It’s a beautiful morning in Harare; there is a definite chill in the air heralding the advent of winter. As I sit in a cozy cafe, indulging in a cappuccino and perusing the morning papers, I can’t help but giggle as I read about Zimbabwean men getting in touch with their emotions. The Musasa Project, which advocates for women’s rights and the eradication of Gender Based Violence (GBV) has called for men to discuss their emotions as a way for men to curb their frustrations and reduce the need to lash out at their female counterparts.
The idea is truly noble, but as I look around me in a restaurant full of exclusively male waiters and eavesdrop on their conversations, I am struck by how strong they are. I wonder how to break the gender stereotypes they have already grown up with. I assume they were told to never show emotion, to be strong for their families and to be the breadwinner despite the harsh economic climate. How is this strong man suddenly supposed become ‘in touch’ with his emotions or teach his son something he does not practice?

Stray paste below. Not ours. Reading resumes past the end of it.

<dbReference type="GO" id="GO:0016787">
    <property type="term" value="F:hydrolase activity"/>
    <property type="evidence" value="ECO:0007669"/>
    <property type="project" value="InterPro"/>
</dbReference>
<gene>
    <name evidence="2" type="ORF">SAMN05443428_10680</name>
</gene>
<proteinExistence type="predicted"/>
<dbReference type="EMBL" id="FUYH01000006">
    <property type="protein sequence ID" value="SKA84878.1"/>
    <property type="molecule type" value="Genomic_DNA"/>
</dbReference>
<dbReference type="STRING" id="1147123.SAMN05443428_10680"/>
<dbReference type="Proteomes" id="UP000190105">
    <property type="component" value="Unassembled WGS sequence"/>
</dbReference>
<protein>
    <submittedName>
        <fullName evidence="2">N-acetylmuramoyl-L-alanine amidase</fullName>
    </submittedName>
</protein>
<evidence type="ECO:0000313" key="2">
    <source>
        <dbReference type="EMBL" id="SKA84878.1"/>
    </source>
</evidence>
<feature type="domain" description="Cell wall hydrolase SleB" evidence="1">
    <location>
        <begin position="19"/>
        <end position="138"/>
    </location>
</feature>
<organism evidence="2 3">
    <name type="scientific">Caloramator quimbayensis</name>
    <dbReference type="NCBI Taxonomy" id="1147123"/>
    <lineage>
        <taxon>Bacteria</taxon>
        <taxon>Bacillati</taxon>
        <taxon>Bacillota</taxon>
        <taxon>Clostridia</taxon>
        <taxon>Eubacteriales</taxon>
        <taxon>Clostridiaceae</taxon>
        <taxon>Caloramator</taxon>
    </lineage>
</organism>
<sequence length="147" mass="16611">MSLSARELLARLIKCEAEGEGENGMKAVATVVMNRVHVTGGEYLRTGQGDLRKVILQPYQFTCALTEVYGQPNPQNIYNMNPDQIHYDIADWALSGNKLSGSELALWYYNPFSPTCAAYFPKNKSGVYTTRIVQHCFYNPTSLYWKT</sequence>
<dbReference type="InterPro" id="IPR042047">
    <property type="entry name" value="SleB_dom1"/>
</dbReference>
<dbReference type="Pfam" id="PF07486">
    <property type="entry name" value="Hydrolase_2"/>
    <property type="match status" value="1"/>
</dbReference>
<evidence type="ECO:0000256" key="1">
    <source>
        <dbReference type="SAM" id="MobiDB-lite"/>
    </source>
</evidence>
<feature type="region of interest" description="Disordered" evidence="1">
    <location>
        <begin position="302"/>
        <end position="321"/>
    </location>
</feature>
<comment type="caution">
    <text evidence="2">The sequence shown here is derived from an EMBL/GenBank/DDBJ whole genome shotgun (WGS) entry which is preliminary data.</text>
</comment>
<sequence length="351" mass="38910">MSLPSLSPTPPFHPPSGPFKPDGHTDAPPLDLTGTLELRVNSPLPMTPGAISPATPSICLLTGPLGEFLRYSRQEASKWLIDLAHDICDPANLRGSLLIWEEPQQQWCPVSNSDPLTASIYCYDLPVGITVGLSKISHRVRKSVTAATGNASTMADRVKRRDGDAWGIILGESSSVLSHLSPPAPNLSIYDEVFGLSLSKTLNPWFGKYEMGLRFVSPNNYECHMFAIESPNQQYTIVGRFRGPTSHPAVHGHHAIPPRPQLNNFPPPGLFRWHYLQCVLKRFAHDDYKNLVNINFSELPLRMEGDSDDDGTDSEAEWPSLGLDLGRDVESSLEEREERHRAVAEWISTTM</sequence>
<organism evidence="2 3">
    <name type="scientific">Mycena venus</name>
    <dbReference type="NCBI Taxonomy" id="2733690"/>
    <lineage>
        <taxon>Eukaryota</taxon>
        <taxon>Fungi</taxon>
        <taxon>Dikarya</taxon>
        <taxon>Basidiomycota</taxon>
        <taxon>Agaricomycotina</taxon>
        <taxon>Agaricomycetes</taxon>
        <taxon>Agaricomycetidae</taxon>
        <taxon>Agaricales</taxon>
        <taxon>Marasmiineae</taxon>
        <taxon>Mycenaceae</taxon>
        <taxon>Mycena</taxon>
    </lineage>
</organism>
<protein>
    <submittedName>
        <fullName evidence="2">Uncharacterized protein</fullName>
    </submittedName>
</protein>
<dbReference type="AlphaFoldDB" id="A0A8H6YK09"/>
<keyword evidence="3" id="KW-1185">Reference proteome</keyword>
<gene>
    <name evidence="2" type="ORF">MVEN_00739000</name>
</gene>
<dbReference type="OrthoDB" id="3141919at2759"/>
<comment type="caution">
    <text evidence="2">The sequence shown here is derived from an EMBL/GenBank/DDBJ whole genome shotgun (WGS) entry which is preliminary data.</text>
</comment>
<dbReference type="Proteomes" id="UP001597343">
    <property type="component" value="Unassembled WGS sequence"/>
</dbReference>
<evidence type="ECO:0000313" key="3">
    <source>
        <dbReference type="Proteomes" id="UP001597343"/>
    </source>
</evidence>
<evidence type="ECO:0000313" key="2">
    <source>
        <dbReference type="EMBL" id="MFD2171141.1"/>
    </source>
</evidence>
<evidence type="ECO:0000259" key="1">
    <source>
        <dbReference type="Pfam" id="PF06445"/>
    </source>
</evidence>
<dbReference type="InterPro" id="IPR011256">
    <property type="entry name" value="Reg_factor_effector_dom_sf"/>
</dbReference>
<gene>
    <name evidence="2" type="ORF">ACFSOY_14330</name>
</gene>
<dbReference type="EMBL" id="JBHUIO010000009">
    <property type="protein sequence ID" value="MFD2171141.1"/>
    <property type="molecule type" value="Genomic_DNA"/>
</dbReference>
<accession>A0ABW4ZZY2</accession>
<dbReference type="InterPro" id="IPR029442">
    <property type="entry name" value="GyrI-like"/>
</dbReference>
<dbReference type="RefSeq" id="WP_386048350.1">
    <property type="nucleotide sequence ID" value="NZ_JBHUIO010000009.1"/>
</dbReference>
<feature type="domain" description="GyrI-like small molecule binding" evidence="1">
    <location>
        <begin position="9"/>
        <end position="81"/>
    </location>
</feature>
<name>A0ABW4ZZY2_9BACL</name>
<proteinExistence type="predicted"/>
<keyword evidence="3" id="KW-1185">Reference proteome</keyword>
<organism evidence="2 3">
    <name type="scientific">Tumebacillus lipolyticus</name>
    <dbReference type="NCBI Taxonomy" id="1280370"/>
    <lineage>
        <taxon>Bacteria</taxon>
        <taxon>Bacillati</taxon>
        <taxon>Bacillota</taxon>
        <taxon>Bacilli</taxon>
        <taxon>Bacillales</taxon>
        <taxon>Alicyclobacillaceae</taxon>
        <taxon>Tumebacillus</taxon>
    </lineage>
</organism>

Jacob Maforo, the YMCA secretary general suggested that, “We (men) should always ask ourselves this question: imagine one day you wake-up as a woman, what benefits will you get? How will you treat the new life as a woman?” (“Stop Defending Foreigners.” Daily News 13 April 2012: 4. Print). I think perhaps the better question would be: look at your daughter, your sister and your mother, how do you want them to be treated? Imagine your home without them. How would you survive?
I guess the true question is how do we make this masculine man sensitive without stripping him of his long embedded idea of strong masculinity? How can we effectively break the cycle? As I get ready to leave, a chill runs down my spine, I wonder how will I raise my future son?